Parish using GPS to track vehicles
Published 12:00 am Thursday, July 3, 2008
By ROBIN SHANNON
LAPLACE – St. John officials announced this week that they will be using GPS tracking equipment to get an idea of where parish vehicles drive throughout the day, said a spokesman for the parish.
St. John Public Information Officer Buddy Boe said the parish recently outfitted 54 of the parish’s 75 vehicles with the global positioning devices, which will show current locations of vehicles, where the vehicles have gone throughout the day, and how long the vehicles have been out on the road. He said it is a positive initiative designed to ensure the safety of parish employees and increase productivity.
“It is certainly something that will help us keep overtime down,” said Boe. “We want to make sure that parish tax dollars are going to the right spot.”
The parish will use a computer software program linked to each GPS device to keep an eye on everyday usage of parish vehicles. Boe said Hubbard, Chief Administrative Officer Pat Mc Topy and department directors will have access to the program via the World Wide Web.
Boe said the program is a trial phase of a larger parish initiative, but the move stirred up concerns by Parish Council members, who questioned the fairness of the vehicle selection.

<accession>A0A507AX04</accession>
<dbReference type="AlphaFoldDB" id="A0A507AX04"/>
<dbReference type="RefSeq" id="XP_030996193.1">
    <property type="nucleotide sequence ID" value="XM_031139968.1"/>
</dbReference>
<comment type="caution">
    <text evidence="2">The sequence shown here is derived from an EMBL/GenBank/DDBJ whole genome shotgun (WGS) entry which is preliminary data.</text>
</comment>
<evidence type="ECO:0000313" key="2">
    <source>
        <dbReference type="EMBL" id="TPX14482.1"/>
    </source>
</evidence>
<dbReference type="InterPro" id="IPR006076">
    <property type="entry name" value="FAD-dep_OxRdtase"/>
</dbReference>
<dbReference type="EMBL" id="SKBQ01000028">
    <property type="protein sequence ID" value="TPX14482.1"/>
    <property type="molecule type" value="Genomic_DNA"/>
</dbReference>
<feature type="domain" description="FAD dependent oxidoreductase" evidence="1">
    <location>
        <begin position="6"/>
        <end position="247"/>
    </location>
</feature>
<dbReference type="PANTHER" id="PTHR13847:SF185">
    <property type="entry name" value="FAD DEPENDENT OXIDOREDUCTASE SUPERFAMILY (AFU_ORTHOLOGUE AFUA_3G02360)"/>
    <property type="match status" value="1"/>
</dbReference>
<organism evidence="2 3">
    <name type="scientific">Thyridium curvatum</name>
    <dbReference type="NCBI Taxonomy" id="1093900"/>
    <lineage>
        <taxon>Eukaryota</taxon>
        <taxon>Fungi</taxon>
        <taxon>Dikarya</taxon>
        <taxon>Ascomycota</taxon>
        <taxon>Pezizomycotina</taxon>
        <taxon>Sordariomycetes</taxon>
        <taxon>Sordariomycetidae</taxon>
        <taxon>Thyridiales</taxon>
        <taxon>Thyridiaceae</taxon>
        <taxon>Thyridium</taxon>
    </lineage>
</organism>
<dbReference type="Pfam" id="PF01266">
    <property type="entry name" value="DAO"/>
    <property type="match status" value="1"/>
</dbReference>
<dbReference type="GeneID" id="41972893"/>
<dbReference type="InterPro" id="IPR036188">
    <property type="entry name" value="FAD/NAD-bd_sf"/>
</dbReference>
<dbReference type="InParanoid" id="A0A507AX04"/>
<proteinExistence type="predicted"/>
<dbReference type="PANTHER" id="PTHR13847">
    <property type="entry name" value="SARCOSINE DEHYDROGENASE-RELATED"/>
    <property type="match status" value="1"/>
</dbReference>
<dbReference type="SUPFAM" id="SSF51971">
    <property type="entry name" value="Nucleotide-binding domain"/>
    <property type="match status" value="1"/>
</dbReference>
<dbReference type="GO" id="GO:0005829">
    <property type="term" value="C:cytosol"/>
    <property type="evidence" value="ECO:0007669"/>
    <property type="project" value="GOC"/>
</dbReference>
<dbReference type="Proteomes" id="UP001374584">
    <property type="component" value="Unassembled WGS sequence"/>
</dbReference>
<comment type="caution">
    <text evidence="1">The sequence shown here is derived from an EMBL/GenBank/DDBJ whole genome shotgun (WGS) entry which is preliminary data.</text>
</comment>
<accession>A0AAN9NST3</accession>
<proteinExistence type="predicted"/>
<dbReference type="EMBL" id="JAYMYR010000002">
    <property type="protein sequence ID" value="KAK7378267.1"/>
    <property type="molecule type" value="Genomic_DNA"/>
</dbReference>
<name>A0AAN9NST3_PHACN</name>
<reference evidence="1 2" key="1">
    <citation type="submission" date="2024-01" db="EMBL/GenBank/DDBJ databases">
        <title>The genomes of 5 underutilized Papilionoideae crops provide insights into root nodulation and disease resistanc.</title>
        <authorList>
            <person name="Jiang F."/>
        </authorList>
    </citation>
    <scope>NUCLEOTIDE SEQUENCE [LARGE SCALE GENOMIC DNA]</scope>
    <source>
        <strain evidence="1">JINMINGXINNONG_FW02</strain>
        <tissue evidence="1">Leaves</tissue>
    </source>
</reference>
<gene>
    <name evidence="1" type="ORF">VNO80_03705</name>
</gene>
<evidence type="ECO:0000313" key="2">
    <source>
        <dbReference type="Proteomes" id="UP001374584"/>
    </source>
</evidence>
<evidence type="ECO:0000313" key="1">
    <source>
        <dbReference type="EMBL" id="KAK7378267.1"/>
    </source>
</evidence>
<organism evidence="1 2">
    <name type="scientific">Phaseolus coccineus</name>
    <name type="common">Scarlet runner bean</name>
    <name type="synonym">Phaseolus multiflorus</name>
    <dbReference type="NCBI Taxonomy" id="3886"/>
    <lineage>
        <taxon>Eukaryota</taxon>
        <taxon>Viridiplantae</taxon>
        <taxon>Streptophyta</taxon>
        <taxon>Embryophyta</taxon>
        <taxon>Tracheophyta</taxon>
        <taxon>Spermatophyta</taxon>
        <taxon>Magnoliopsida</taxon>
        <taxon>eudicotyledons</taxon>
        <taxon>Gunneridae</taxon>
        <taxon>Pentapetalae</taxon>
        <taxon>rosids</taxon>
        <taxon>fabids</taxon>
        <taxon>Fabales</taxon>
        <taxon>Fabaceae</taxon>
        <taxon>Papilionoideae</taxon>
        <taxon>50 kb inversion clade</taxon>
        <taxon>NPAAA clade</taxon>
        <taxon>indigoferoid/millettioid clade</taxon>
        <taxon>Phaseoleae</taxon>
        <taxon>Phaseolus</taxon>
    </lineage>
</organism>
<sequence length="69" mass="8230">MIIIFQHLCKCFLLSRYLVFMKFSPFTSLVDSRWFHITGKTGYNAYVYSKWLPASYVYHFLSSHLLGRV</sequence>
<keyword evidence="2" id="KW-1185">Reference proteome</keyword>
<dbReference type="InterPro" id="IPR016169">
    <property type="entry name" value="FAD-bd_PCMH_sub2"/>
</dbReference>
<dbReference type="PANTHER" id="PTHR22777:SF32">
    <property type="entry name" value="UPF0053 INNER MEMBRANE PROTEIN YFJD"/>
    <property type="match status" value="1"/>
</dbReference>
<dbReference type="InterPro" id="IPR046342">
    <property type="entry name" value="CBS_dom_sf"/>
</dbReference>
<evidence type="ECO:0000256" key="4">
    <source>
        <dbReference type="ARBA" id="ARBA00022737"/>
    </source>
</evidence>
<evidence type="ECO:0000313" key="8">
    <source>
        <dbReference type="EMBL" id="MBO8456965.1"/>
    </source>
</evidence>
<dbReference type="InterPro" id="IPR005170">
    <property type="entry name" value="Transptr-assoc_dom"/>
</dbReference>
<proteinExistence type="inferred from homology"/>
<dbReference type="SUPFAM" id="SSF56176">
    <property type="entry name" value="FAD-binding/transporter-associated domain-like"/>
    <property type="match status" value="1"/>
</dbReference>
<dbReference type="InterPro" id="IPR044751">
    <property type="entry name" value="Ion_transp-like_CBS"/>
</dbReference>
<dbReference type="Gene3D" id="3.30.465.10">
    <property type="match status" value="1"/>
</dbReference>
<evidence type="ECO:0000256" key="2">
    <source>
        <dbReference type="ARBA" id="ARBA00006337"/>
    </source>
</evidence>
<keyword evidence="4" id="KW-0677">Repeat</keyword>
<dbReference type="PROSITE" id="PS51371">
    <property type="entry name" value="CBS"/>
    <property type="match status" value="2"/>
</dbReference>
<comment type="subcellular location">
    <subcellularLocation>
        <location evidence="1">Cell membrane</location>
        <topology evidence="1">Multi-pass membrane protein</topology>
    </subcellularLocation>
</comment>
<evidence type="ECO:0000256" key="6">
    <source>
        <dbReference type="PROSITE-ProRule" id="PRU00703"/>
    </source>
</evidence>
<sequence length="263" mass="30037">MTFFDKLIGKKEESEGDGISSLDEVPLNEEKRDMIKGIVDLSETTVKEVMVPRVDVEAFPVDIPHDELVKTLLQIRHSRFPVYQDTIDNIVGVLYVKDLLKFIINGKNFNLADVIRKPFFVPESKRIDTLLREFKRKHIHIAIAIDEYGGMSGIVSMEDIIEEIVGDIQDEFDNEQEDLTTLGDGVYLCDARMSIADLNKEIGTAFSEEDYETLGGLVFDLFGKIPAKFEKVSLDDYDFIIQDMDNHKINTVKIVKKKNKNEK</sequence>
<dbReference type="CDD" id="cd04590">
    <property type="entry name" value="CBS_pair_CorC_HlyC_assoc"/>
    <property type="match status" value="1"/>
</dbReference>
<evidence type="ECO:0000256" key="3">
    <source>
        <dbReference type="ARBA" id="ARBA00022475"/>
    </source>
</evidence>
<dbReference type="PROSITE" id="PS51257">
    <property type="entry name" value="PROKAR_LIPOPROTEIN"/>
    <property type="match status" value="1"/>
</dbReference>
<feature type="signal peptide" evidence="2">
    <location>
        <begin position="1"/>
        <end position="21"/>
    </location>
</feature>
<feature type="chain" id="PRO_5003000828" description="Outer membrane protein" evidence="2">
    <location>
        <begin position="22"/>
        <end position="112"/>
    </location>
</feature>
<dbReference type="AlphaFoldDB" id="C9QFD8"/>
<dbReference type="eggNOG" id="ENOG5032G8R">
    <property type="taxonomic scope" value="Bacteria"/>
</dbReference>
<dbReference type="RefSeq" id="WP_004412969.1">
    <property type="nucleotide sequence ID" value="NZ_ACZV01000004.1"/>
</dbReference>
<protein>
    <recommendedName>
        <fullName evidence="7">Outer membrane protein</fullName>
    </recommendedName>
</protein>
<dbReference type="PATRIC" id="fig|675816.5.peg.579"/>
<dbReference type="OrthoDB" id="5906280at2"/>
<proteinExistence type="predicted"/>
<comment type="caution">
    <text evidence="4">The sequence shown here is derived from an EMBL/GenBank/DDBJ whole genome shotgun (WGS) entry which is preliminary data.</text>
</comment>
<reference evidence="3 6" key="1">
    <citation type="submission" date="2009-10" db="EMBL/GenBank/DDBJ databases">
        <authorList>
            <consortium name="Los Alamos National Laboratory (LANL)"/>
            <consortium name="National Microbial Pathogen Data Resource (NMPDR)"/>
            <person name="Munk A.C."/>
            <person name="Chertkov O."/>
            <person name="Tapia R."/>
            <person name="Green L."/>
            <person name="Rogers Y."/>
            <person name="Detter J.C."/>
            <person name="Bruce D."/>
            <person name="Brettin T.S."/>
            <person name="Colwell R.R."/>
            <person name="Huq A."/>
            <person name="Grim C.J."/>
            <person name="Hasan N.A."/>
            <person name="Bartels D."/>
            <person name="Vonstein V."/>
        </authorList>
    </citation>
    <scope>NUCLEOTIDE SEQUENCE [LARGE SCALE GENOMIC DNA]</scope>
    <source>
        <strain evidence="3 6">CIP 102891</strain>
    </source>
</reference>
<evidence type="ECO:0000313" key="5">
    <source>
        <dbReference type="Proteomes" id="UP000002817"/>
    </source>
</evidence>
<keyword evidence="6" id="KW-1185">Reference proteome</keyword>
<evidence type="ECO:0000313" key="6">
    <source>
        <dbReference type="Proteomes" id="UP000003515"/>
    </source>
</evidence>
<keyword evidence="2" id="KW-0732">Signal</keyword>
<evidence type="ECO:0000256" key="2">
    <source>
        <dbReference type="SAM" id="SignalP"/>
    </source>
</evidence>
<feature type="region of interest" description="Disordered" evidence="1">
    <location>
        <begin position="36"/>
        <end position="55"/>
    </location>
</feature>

The issue was brought to the public by District 6 Councilman Ronnie Smith during Tuesday’s council meeting. Smith questioned the administration about their selections and asked if supervisors would also be included.
“It is an issue of fairness,” said Smith Tuesday. “Certain people should not be allowed to roam free without GPS if other employees have them.”
Dale Wolfe, Councilman-at-Large for Division A, also took exception to the initiative and asked the administration if the parish could wait for council approval of the GPS policy. Parish President Bill Hubbard said it was too late for that because the devices have already been put in the vehicles.
Boe said the administration took every step to make sure the tracking systems were installed fairly with regard to rank and race and said the final selections were determined by the heads of the specific departments included in the first phase. He said supervisors and foremen were included along with regular road crew.
Boe also said that the parish did not need council approval for purchase and installation since it was classified as a normal material purchase for the parish. He said the devices cost $279 a piece. The parish installed the systems on 20 vehicles in the Public Works Department, 32 vehicles in the Utilities Department and two vehicles in the Recreation Department.
Boe said the trial phase, which includes roughly 60 percent of all parish vehicles, will last a year. After that time, the parish will re-evaluate the system to see if all moving vehicles would require GPS.
“We have tractors in the parish that stay out cutting grass from seven in the morning to five in the evening,” said Boe. “They might eventually need GPS too.”
The St. John School System uses a similar program to keep track of their school buses.